Daily Rhythmic Behaviors and Thermoregulatory Patterns Are Disrupted in Adult Female MeCP2-Deficient Mice

Division of Genetics and Development, Toronto Western Research Institute, University Health Network, Toronto, Ontario, Canada.
PLoS ONE (Impact Factor: 3.23). 04/2012; 7(4):e35396. DOI: 10.1371/journal.pone.0035396
Source: PubMed


Mutations in the X-linked gene encoding Methyl-CpG-binding protein 2 (MECP2) have been associated with neurodevelopmental and neuropsychiatric disorders including Rett Syndrome, X-linked mental retardation syndrome, severe neonatal encephalopathy, and Angelman syndrome. Although alterations in the performance of MeCP2-deficient mice in specific behavioral tasks have been documented, it remains unclear whether or not MeCP2 dysfunction affects patterns of periodic behavioral and electroencephalographic (EEG) activity. The aim of the current study was therefore to determine whether a deficiency in MeCP2 is sufficient to alter the normal daily rhythmic patterns of core body temperature, gross motor activity and cortical delta power. To address this, we monitored individual wild-type and MeCP2-deficient mice in their home cage environment via telemetric recording over 24 hour cycles. Our results show that the normal daily rhythmic behavioral patterning of cortical delta wave activity, core body temperature and mobility are disrupted in one-year old female MeCP2-deficient mice. Moreover, female MeCP2-deficient mice display diminished overall motor activity, lower average core body temperature, and significantly greater body temperature fluctuation than wild-type mice in their home-cage environment. Finally, we show that the epileptiform discharge activity in female MeCP2-deficient mice is more predominant during times of behavioral activity compared to inactivity. Collectively, these results indicate that MeCP2 deficiency is sufficient to disrupt the normal patterning of daily biological rhythmic activities.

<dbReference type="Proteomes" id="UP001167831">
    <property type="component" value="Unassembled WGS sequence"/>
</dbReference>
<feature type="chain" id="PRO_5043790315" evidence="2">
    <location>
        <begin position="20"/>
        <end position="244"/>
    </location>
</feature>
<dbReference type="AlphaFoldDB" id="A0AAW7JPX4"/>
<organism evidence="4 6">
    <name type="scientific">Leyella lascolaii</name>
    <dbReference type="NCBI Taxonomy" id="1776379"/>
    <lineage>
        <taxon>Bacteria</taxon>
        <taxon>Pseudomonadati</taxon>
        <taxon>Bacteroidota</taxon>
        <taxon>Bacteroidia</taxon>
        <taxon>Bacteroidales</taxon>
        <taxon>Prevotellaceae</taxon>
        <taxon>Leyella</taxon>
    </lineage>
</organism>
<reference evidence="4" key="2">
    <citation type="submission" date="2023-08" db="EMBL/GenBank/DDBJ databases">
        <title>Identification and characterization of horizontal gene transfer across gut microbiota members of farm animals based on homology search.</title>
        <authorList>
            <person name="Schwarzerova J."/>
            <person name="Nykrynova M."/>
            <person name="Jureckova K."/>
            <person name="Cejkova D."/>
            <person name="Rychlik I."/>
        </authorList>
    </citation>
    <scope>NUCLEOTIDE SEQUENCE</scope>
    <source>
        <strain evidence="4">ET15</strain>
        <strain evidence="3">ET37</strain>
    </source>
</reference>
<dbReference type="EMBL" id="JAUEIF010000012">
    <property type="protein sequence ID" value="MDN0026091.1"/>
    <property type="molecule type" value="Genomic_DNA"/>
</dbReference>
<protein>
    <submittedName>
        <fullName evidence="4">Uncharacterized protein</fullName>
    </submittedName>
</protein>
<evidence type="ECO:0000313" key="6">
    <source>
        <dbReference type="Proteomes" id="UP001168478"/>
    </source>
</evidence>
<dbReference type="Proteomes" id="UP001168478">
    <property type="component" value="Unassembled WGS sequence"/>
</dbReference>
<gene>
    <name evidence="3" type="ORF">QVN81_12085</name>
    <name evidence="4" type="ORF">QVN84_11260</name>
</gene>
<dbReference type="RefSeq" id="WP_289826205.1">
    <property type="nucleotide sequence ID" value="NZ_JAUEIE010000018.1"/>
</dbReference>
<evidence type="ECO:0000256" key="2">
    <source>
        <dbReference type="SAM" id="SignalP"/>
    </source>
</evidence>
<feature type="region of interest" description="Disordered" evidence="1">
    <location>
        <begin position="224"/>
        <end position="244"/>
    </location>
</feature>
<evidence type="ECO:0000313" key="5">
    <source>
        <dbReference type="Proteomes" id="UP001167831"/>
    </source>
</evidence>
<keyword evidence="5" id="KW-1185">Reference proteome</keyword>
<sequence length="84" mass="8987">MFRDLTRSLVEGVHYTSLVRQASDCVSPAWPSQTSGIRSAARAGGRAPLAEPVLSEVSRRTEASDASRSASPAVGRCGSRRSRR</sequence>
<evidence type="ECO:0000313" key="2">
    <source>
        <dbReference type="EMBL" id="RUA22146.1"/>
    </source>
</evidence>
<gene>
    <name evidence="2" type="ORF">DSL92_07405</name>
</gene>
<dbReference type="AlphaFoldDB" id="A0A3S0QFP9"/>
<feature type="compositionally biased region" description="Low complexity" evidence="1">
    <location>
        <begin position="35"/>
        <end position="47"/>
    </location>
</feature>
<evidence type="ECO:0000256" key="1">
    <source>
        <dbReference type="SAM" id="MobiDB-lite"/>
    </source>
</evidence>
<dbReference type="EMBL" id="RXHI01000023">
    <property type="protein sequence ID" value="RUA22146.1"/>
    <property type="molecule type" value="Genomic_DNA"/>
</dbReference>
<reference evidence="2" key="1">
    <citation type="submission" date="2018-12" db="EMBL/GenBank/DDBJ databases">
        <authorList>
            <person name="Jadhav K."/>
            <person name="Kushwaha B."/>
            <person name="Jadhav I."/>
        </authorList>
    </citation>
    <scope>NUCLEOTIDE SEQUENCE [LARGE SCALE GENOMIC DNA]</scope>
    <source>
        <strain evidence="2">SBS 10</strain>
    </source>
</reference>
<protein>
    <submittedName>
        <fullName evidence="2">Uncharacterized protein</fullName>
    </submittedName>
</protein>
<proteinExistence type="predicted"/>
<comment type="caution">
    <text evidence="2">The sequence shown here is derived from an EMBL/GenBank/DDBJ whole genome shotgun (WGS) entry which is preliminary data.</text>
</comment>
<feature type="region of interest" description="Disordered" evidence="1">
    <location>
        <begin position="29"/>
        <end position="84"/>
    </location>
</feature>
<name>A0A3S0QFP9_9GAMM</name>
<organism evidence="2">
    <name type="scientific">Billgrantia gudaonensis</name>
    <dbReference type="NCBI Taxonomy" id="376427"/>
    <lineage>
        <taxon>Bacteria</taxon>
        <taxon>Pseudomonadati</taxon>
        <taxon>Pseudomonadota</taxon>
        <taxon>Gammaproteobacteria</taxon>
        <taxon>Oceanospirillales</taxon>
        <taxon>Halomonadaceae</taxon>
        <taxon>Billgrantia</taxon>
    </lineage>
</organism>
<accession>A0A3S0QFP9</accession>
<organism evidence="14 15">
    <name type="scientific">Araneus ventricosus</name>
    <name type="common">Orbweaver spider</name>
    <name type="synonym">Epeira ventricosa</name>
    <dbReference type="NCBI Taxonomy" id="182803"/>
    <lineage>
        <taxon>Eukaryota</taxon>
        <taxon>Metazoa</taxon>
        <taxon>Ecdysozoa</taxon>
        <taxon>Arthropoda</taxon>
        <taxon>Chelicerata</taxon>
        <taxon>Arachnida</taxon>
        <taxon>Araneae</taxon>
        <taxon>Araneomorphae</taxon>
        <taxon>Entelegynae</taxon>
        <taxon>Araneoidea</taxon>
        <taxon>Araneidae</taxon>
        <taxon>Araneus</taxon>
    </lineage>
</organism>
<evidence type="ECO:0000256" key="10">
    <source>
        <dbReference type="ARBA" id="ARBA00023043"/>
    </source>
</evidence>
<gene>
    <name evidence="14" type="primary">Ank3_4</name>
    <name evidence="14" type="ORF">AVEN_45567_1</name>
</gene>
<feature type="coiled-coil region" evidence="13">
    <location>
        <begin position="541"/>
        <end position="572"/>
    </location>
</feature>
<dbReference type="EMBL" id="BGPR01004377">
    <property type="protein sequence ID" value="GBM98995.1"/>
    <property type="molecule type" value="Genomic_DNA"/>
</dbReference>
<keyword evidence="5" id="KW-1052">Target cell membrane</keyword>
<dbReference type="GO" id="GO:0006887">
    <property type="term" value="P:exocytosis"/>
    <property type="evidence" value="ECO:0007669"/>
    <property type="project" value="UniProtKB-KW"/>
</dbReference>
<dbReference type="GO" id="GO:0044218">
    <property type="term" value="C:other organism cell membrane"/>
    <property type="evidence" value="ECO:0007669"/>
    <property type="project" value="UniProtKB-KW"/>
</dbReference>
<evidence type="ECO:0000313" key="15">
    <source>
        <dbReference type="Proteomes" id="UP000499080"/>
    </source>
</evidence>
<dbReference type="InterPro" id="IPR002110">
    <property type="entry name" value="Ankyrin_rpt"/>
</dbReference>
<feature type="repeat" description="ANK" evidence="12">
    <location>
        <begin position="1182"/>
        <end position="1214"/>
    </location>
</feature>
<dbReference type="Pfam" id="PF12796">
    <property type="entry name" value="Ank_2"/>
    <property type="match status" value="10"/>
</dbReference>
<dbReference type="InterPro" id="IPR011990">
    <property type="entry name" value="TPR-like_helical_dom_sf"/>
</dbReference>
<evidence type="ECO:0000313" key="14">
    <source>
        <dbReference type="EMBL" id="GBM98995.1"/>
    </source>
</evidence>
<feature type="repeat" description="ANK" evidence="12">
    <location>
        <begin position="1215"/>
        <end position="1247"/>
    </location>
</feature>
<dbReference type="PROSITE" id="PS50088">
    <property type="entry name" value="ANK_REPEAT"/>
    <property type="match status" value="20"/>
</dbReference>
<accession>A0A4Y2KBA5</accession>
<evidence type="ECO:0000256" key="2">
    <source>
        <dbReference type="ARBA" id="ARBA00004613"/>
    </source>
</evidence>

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    • "Disrupted sleep-wake cycles have been reported clinically in Rett syndrome (Ellaway et al., 2001; Young et al., 2007). Similar assessments in Mecp2-deficient mice have been lacking and significant alterations have recently been reported for Mecp2-deficient heterozygous female mice (Wither et al., 2012). In this study, 24 h EEG/EMG recordings analyzed with confirmation from synchronous video recordings revealed significant sleep dysfunction in Mecp2 KO mice compared to their age-matched WT littermates (Figure 1A). "